Heaven, My Home: a Texas Ranger faces racism and a crumbling marriage while hunting a missing boy
Heaven, My Home #2 (Hwy 59), Attica Locke
Published 2019, 295 pages (audio)
As a second installment, this book rocks! There's no drop off in character development or plotting. It's an equally engaging crime peopled with an interesting mix of characters and, of course, Darren. I agree with others that it's definitely helpful to have read Bluebird, Bluebird first since it sets up much of what happens to Darren here. Locke provides some context but doesn't waste time retelling the first book.
I really like the main character of Darren. He's so flawed and normal seeming.....trying to help and do the right thing and it seems each thing he tries to do comes back to bite him. The case that wasn't resolved at the end of Bluebird, Bluebird, continues as a thread thru this book as well with a nice little twist at the end. The circumstances he finds himself in regarding the hidden gun from last time just keep escalating as one little lie to help keeps growing and expanding and he gets in deeper and deeper. A really good exploration about how lies can explode.
“That was the thing about second chances—it was impossible to know what was real or what wasn’t; every act of forgiveness was a leap of faith.”
The main case in this book is a missing child, the son of an Aryan Brotherhood leader, which is a stronger theme (and larger role) than in the first installment. He has a disagreement with his best friend that may have long term detrimental consequences; he makes up with his wife, but will it stick?; we learn a bit more about black history in rural Texas. There's lots going on beyond just the solving of a case.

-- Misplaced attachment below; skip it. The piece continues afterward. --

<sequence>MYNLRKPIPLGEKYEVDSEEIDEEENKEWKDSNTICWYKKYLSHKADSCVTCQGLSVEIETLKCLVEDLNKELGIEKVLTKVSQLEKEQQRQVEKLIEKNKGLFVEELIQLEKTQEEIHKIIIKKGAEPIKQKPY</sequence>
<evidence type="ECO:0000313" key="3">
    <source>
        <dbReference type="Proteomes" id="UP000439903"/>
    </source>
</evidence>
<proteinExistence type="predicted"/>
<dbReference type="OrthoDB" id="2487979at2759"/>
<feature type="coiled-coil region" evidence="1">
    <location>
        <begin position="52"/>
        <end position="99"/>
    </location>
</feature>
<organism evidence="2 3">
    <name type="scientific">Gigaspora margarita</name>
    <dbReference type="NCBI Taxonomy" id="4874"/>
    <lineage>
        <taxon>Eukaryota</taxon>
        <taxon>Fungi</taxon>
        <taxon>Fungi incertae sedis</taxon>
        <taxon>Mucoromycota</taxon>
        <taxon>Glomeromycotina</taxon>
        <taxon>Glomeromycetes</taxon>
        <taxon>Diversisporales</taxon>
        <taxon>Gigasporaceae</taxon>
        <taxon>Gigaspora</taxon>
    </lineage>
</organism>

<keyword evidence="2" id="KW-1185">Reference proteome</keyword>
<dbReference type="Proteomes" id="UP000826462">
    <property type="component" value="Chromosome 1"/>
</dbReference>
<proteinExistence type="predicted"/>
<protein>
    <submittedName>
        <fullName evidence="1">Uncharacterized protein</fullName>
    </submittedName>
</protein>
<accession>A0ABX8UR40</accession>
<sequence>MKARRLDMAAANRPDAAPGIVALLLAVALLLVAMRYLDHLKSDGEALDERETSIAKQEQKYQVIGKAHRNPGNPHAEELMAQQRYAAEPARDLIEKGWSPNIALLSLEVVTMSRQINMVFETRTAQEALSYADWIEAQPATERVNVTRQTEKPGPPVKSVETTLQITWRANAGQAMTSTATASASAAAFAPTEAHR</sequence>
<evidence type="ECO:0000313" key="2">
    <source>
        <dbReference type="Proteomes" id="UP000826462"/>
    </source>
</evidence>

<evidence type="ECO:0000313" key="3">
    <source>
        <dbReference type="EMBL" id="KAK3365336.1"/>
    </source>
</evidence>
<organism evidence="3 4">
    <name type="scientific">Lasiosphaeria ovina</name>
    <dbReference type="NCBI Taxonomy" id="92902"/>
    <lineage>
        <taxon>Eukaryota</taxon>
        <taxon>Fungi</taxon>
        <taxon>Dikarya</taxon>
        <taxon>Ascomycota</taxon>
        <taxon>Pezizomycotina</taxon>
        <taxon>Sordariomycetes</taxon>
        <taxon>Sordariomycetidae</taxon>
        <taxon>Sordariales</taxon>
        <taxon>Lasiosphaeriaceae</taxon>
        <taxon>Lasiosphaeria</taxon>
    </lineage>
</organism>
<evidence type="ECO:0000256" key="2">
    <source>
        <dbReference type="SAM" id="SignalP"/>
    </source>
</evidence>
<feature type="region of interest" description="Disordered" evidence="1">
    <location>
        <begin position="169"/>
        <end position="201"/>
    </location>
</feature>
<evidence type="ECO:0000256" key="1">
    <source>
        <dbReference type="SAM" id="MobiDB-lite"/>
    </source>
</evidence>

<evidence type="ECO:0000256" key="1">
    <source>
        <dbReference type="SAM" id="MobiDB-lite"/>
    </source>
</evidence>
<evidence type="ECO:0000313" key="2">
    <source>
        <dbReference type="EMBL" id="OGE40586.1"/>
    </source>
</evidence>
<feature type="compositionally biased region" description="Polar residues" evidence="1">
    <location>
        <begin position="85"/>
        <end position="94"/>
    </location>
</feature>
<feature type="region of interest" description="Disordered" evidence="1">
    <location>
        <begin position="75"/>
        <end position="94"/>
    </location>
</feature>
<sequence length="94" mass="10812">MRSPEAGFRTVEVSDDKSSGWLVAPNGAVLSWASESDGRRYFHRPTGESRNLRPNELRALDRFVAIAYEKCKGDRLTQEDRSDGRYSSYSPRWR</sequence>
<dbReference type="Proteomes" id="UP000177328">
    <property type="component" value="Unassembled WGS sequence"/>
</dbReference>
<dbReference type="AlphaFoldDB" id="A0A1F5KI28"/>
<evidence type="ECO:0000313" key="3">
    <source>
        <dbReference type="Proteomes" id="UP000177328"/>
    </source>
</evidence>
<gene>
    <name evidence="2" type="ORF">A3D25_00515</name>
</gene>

"But a gulf had opened up between them. After twenty-some years of friendship, had race finally dumped a swamp of quicksand at their feet, making it impossible for either man to reach the other without the threat of losing himself in the process? Or were they just doing their jobs the best way they knew how?”
Locke is excellent at handling racism with all its faces and doling out tidbits about Darren and his character that keep me riveted. She also is very good at describing Texas so evocatively and even making it sound pretty (in my mind, it's never pretty!).
"Darren pictured the blond boy in the photo, tried to quantify in his mind the amount of grace owed a child, one who was merely copying the grown men around him. And that's all it was, wasn't it? He hated to think the country was growing racists like bumper crops, full of piss and venom, as bitter as the dirt from which they came. Surely Levi King deserved the benefit of the doubt. Didn't he? Did Darren really want to live in a world in which a nine-year-old wasn't worth his hope?"
I didn't mark this quote myself but saw it online. He's referring to the missing boy that's the focus of the current case. The story takes place early in Trump's administration and there are little comments here and there during the story that connect the fictional events to actual political events. Subtle, but it's there.
I listened to this on my commute and couldn't wait to get back in the car; there was a good narrator - he had the southern drawl accent down and was able to change it up enough that picking up on the different characters was easy. I enjoyed listening to this excellent story.
photo by Terrie Purkey; Everglades, FL; road via pexels; Ranger via wikipedia